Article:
Leon Trotsky is lying in a graveyard
    With an ice-pick sticking out of his head
    Leon Trotsky is lying in a graveyard
    I’m so glad that Trotsky is ….

    (Make a quick runner before the last word in case a bunch of paper sellers come after you.)


    Please share this link with those who might be interested.

    P.S. The book is waiting for a reviewer

  5. […] … auf Poumista finden sich Hinweise zu anarchistischen Plakaten und zur Geschichte von Workers’ Liberty … leider dieses mal keine Updates von, weil gerade […]

  6. Thanks Mike and others. Great songs. Happy new year.

  7. Mike, These songs are fantastic, brought me back to my student activist days. I was a year or two late in the NUS to coincide with these, but recently, clearing out my office, I came across some classics of the same genre: “Socialist Turd” and “Socialist Sellout”. I was a NOLS dissident in those days, angry at the way the NOLS leadership did its deals with the UJS and SSiN/Socialist Organiser, the latter being my faction’s arch-enemy. The SWP (“Socialist Wanker” as we called them) were an irrelevance; when we said “the Trots”, we always meant Socialist Organiser. Odd that two decades on I should find myself allied with Workers Liberty on most issues, and saving my hatred for the SWP…

  8. Bob,

    I should be really grateful if you would copy the songs below. I have an interest in such things. In exchange I shall provide you one more!

    57 Varieties
    (To the tune of The Chicken Song)

    We’re a small Trot sect
    With a small red student base
    But we dream one day
    That we’ll rule the human race
    People laugh at us
    But we’ll show the world they’re wrong
    Overthrow the State
    While we sing this left wing song

    Build a Workers’ Front
    Sell a paper to your gran
    Have a fuse then split
    Be as wacky as you can
    Caucus in a letter box
    Change your name another time
    Turn to industry
    And then alter all your lines

    There’s fifteen of us
    We’re the vanguard of our class
    With a dialectic task
    Met this bloke in Greece
    Now an international’s formed
    Like the Bolsheviks
    When the Czar’s Palace they stormed

    Have a faction fight
    Write polemics by the score
    Purge your tendency
    And reduce your ranks to four
    Call for unity
    Say the enemy is Benn
    Liquidate in Workers Power
    And then do it all again

    Become entryists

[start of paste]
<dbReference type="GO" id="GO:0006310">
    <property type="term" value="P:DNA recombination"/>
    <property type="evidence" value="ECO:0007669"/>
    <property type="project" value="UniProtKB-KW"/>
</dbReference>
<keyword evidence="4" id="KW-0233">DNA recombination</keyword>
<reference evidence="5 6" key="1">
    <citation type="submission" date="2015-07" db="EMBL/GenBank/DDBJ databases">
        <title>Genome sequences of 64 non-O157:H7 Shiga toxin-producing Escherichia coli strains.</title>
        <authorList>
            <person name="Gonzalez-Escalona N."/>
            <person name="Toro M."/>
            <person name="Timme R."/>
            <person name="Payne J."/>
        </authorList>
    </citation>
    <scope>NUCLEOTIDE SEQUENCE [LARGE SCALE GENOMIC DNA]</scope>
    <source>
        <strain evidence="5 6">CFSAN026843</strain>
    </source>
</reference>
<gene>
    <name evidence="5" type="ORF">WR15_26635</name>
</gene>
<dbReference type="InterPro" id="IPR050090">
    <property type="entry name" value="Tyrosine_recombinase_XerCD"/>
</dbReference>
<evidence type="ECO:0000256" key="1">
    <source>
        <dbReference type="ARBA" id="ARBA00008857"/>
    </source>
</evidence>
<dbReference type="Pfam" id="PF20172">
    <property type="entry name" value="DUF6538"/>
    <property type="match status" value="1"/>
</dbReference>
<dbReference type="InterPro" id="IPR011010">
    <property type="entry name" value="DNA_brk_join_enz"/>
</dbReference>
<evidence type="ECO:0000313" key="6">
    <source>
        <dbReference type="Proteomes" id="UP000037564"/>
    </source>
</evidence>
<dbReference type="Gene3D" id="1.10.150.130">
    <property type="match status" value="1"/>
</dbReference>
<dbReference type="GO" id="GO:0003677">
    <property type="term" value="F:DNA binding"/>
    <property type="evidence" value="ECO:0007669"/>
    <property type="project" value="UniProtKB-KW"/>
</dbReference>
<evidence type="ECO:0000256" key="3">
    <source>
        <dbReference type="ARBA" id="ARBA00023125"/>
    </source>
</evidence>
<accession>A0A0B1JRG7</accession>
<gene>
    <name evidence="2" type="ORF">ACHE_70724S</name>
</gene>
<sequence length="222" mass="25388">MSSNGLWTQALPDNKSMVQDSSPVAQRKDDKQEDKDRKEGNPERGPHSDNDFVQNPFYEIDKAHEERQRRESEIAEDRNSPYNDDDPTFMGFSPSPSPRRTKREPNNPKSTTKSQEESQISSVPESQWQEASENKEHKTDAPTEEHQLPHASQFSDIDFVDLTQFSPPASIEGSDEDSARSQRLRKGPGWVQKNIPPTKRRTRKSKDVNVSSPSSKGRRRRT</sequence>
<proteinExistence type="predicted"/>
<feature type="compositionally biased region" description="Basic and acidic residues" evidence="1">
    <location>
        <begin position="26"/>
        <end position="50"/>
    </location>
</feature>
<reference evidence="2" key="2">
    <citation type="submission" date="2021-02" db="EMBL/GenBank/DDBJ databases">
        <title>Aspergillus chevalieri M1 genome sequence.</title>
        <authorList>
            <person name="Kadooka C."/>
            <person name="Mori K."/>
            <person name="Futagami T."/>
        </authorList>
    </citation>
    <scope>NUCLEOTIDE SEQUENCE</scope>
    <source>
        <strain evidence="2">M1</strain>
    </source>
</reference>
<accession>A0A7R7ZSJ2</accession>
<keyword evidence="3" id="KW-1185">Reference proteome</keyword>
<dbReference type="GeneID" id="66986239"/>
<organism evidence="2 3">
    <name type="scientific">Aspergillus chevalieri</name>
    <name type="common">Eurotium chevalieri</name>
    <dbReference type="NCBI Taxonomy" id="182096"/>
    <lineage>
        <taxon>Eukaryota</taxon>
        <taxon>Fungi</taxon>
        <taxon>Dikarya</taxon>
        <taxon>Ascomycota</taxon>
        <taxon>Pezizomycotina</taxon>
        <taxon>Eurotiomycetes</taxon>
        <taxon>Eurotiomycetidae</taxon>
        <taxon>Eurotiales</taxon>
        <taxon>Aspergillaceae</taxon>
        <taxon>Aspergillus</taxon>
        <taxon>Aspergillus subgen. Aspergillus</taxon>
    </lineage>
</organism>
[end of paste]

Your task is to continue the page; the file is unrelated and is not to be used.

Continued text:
Utilise the bourgeois courts
    Launch an armed struggle
    Try and build a base in Shorts
    Call a general strike
    Like Poussad look to the stars
    For you never know
    Perhaps there’s a loony Trot in Mars

  9. It’s not songs, it’s scurrilous badly photocopied satire. It’s in a box right now, so I’ll have to refind it and then maybe get someone to scan it for me – but I will!

  10. Thanks Bob – Please do. I’d be very keen to see it. If you manage to locate the stuff and scan it in for uploading, please come back to this thread and post the link.

  11. Will do!

  12. Thanks Bob!

    One more song to encourage you!

    Shut Up

    Oh shut up you lousy Trotskyist
    And follow the Party line
    You may not understand it yet
    But you’ll work it out sometime.
    We sometimes shift our policies left
    And other times shift them right
    It’s a dialectical process
    When you’re winning the workers fight.

  13. The early versions of the ‘songbook’ were produced by me, a couple of other Soers in Manchester and Conor Foley.

  14. paul m,

    I see you are reclaiming something from the past. From page 1 of the songbook:

    The following people deny all responsibility for the contents of this songbook, and no we haven’t got anything better to do with our time

    Conor, Roz, Dave, Paul, Brendan, Hugh, Alan, Liz, SV, Donald Dewar MP, Derek Nimmo, General Jaruselski, Immelda Maros and Stan Crooke.

    If you can put names to all the people, I should be grateful.

  15. I think Roz was Conor’s girlfriend at the time. Dave was Dave Brennan, me; the others were more than likely mates of Conor’s who I gladly don’t remember, but were probably Scottish or Irish.

    I remember using either a gestetner copier or a knackered old photocopier, the week before NUS conference. I think Dave and I ‘performed’ a couple of the Trot numbers at the NOLS disco. I think Dave and I lost interest after the first edition, but Conor might have done a couple more.

    Not sure the SO elder were too happy.

  16. […] Workers’ Liberty […]